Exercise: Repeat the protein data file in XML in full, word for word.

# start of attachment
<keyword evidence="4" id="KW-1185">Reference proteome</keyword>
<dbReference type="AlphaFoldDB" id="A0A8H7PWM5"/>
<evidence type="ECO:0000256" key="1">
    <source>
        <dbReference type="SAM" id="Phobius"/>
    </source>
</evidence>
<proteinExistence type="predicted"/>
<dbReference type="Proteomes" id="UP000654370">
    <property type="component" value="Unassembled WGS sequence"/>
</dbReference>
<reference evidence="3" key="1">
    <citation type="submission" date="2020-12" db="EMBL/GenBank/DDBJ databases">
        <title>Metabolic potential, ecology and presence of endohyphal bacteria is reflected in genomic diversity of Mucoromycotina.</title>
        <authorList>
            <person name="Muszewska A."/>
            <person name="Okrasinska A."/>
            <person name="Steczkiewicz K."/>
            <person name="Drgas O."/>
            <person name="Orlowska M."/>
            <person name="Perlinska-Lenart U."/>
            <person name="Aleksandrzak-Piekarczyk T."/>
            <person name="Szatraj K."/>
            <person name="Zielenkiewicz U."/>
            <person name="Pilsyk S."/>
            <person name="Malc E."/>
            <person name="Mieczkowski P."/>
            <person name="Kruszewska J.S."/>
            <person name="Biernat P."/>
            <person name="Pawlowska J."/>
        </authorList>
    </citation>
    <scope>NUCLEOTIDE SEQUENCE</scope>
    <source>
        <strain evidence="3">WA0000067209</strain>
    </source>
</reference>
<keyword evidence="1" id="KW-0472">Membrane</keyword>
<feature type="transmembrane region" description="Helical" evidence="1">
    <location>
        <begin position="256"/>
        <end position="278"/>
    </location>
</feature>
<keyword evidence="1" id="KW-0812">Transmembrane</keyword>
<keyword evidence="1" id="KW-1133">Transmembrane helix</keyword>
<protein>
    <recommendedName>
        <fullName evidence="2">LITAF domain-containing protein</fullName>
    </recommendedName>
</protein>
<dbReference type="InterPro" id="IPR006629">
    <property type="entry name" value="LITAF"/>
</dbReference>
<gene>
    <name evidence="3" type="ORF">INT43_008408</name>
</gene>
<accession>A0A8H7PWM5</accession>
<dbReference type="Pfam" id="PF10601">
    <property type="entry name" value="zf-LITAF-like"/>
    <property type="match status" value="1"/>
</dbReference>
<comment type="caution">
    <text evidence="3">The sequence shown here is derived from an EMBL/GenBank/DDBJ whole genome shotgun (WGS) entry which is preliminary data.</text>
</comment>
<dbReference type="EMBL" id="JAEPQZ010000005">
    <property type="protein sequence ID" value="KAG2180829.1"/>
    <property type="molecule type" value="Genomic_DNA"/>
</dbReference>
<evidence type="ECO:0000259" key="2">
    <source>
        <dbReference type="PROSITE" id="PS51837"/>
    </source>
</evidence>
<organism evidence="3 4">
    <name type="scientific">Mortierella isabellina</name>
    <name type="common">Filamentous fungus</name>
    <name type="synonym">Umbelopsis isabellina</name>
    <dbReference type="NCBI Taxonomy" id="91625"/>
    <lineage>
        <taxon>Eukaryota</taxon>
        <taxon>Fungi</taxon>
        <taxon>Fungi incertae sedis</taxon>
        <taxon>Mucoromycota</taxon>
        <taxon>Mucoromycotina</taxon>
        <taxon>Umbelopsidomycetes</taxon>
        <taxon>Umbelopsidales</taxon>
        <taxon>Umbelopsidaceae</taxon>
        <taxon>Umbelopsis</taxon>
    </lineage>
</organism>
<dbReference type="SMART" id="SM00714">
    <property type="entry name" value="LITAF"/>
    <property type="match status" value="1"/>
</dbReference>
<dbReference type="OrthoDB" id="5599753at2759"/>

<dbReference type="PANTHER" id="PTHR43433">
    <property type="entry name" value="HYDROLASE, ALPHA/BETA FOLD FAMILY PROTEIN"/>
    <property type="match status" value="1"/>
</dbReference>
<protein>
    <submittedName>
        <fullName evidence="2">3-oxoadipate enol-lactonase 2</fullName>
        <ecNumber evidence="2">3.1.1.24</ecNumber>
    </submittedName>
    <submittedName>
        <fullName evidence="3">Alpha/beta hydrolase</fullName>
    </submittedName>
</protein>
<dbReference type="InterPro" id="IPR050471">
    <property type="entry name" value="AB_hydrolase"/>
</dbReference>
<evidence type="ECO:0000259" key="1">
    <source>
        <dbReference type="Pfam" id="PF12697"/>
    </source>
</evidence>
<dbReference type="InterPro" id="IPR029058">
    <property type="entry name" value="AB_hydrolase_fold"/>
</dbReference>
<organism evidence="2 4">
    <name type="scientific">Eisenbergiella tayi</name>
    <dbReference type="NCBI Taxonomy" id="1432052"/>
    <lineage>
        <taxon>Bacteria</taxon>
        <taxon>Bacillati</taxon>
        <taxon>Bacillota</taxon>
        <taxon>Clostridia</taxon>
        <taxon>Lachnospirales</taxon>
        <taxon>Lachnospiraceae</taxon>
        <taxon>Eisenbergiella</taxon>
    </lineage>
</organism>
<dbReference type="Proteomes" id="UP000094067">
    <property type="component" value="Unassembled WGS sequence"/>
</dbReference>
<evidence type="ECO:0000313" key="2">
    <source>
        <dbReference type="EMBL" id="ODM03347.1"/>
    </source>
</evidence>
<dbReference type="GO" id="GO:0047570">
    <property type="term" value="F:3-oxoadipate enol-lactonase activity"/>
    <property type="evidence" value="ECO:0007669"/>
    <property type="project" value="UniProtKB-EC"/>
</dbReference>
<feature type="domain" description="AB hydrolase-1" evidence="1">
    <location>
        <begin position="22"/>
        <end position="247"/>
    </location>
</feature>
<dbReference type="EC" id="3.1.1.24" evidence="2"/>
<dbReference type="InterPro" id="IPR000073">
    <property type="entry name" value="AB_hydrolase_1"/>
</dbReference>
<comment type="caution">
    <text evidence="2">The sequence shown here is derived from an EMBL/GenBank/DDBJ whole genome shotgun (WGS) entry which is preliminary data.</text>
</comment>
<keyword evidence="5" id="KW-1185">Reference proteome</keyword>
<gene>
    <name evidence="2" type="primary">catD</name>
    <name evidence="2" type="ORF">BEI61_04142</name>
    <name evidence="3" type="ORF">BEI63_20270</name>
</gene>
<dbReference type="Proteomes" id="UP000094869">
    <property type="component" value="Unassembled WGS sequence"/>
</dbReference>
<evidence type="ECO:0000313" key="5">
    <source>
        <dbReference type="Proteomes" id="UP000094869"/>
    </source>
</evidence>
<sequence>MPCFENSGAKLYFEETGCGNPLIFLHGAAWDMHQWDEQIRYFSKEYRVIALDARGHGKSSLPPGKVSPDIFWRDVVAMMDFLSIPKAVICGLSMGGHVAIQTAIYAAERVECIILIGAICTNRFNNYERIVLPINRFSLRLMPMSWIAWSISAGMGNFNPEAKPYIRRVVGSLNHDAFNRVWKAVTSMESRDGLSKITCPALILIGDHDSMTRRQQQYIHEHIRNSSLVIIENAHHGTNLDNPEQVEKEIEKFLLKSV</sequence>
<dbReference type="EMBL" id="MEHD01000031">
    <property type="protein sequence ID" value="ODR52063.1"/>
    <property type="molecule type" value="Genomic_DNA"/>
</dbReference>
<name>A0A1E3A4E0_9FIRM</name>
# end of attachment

<keyword evidence="4" id="KW-1185">Reference proteome</keyword>
<dbReference type="AlphaFoldDB" id="A0A8H7PWM5"/>
<evidence type="ECO:0000256" key="1">
    <source>
        <dbReference type="SAM" id="Phobius"/>
    </source>
</evidence>
<proteinExistence type="predicted"/>
<dbReference type="Proteomes" id="UP000654370">
    <property type="component" value="Unassembled WGS sequence"/>
</dbReference>
<reference evidence="3" key="1">
    <citation type="submission" date="2020-12" db="EMBL/GenBank/DDBJ databases">
        <title>Metabolic potential, ecology and presence of endohyphal bacteria is reflected in genomic diversity of Mucoromycotina.</title>
        <authorList>
            <person name="Muszewska A."/>
            <person name="Okrasinska A."/>
            <person name="Steczkiewicz K."/>
            <person name="Drgas O."/>
            <person name="Orlowska M."/>
            <person name="Perlinska-Lenart U."/>
            <person name="Aleksandrzak-Piekarczyk T."/>
            <person name="Szatraj K."/>
            <person name="Zielenkiewicz U."/>
            <person name="Pilsyk S."/>
            <person name="Malc E."/>
            <person name="Mieczkowski P."/>
            <person name="Kruszewska J.S."/>
            <person name="Biernat P."/>
            <person name="Pawlowska J."/>
        </authorList>
    </citation>
    <scope>NUCLEOTIDE SEQUENCE</scope>
    <source>
        <strain evidence="3">WA0000067209</strain>
    </source>
</reference>
<keyword evidence="1" id="KW-0472">Membrane</keyword>
<feature type="transmembrane region" description="Helical" evidence="1">
    <location>
        <begin position="256"/>
        <end position="278"/>
    </location>
</feature>
<keyword evidence="1" id="KW-0812">Transmembrane</keyword>
<keyword evidence="1" id="KW-1133">Transmembrane helix</keyword>
<protein>
    <recommendedName>
        <fullName evidence="2">LITAF domain-containing protein</fullName>
    </recommendedName>
</protein>
<dbReference type="InterPro" id="IPR006629">
    <property type="entry name" value="LITAF"/>
</dbReference>
<gene>
    <name evidence="3" type="ORF">INT43_008408</name>
</gene>
<accession>A0A8H7PWM5</accession>
<dbReference type="Pfam" id="PF10601">
    <property type="entry name" value="zf-LITAF-like"/>
    <property type="match status" value="1"/>
</dbReference>
<comment type="caution">
    <text evidence="3">The sequence shown here is derived from an EMBL/GenBank/DDBJ whole genome shotgun (WGS) entry which is preliminary data.</text>
</comment>
<dbReference type="EMBL" id="JAEPQZ010000005">
    <property type="protein sequence ID" value="KAG2180829.1"/>
    <property type="molecule type" value="Genomic_DNA"/>
</dbReference>
<evidence type="ECO:0000259" key="2">
    <source>
        <dbReference type="PROSITE" id="PS51837"/>
    </source>
</evidence>
<organism evidence="3 4">
    <name type="scientific">Mortierella isabellina</name>
    <name type="common">Filamentous fungus</name>
    <name type="synonym">Umbelopsis isabellina</name>
    <dbReference type="NCBI Taxonomy" id="91625"/>
    <lineage>
        <taxon>Eukaryota</taxon>
        <taxon>Fungi</taxon>
        <taxon>Fungi incertae sedis</taxon>
        <taxon>Mucoromycota</taxon>
        <taxon>Mucoromycotina</taxon>
        <taxon>Umbelopsidomycetes</taxon>
        <taxon>Umbelopsidales</taxon>
        <taxon>Umbelopsidaceae</taxon>
        <taxon>Umbelopsis</taxon>
    </lineage>
</organism>
<dbReference type="SMART" id="SM00714">
    <property type="entry name" value="LITAF"/>
    <property type="match status" value="1"/>
</dbReference>
<dbReference type="OrthoDB" id="5599753at2759"/>

<dbReference type="PANTHER" id="PTHR43433">
    <property type="entry name" value="HYDROLASE, ALPHA/BETA FOLD FAMILY PROTEIN"/>
    <property type="match status" value="1"/>
</dbReference>
<protein>
    <submittedName>
        <fullName evidence="2">3-oxoadipate enol-lactonase 2</fullName>
        <ecNumber evidence="2">3.1.1.24</ecNumber>
    </submittedName>
    <submittedName>
        <fullName evidence="3">Alpha/beta hydrolase</fullName>
    </submittedName>
</protein>
<dbReference type="InterPro" id="IPR050471">
    <property type="entry name" value="AB_hydrolase"/>
</dbReference>
<evidence type="ECO:0000259" key="1">
    <source>
        <dbReference type="Pfam" id="PF12697"/>
    </source>
</evidence>
<dbReference type="InterPro" id="IPR029058">
    <property type="entry name" value="AB_hydrolase_fold"/>
</dbReference>
<organism evidence="2 4">
    <name type="scientific">Eisenbergiella tayi</name>
    <dbReference type="NCBI Taxonomy" id="1432052"/>
    <lineage>
        <taxon>Bacteria</taxon>
        <taxon>Bacillati</taxon>
        <taxon>Bacillota</taxon>
        <taxon>Clostridia</taxon>
        <taxon>Lachnospirales</taxon>
        <taxon>Lachnospiraceae</taxon>
        <taxon>Eisenbergiella</taxon>
    </lineage>
</organism>
<dbReference type="Proteomes" id="UP000094067">
    <property type="component" value="Unassembled WGS sequence"/>
</dbReference>
<evidence type="ECO:0000313" key="2">
    <source>
        <dbReference type="EMBL" id="ODM03347.1"/>
    </source>
</evidence>
<dbReference type="GO" id="GO:0047570">
    <property type="term" value="F:3-oxoadipate enol-lactonase activity"/>
    <property type="evidence" value="ECO:0007669"/>
    <property type="project" value="UniProtKB-EC"/>
</dbReference>
<feature type="domain" description="AB hydrolase-1" evidence="1">
    <location>
        <begin position="22"/>
        <end position="247"/>
    </location>
</feature>
<dbReference type="EC" id="3.1.1.24" evidence="2"/>
<dbReference type="InterPro" id="IPR000073">
    <property type="entry name" value="AB_hydrolase_1"/>
</dbReference>
<comment type="caution">
    <text evidence="2">The sequence shown here is derived from an EMBL/GenBank/DDBJ whole genome shotgun (WGS) entry which is preliminary data.</text>
</comment>
<keyword evidence="5" id="KW-1185">Reference proteome</keyword>
<gene>
    <name evidence="2" type="primary">catD</name>
    <name evidence="2" type="ORF">BEI61_04142</name>
    <name evidence="3" type="ORF">BEI63_20270</name>
</gene>
<dbReference type="Proteomes" id="UP000094869">
    <property type="component" value="Unassembled WGS sequence"/>
</dbReference>
<evidence type="ECO:0000313" key="5">
    <source>
        <dbReference type="Proteomes" id="UP000094869"/>
    </source>
</evidence>
<sequence>MPCFENSGAKLYFEETGCGNPLIFLHGAAWDMHQWDEQIRYFSKEYRVIALDARGHGKSSLPPGKVSPDIFWRDVVAMMDFLSIPKAVICGLSMGGHVAIQTAIYAAERVECIILIGAICTNRFNNYERIVLPINRFSLRLMPMSWIAWSISAGMGNFNPEAKPYIRRVVGSLNHDAFNRVWKAVTSMESRDGLSKITCPALILIGDHDSMTRRQQQYIHEHIRNSSLVIIENAHHGTNLDNPEQVEKEIEKFLLKSV</sequence>
<dbReference type="EMBL" id="MEHD01000031">
    <property type="protein sequence ID" value="ODR52063.1"/>
    <property type="molecule type" value="Genomic_DNA"/>
</dbReference>
<name>A0A1E3A4E0_9FIRM</name>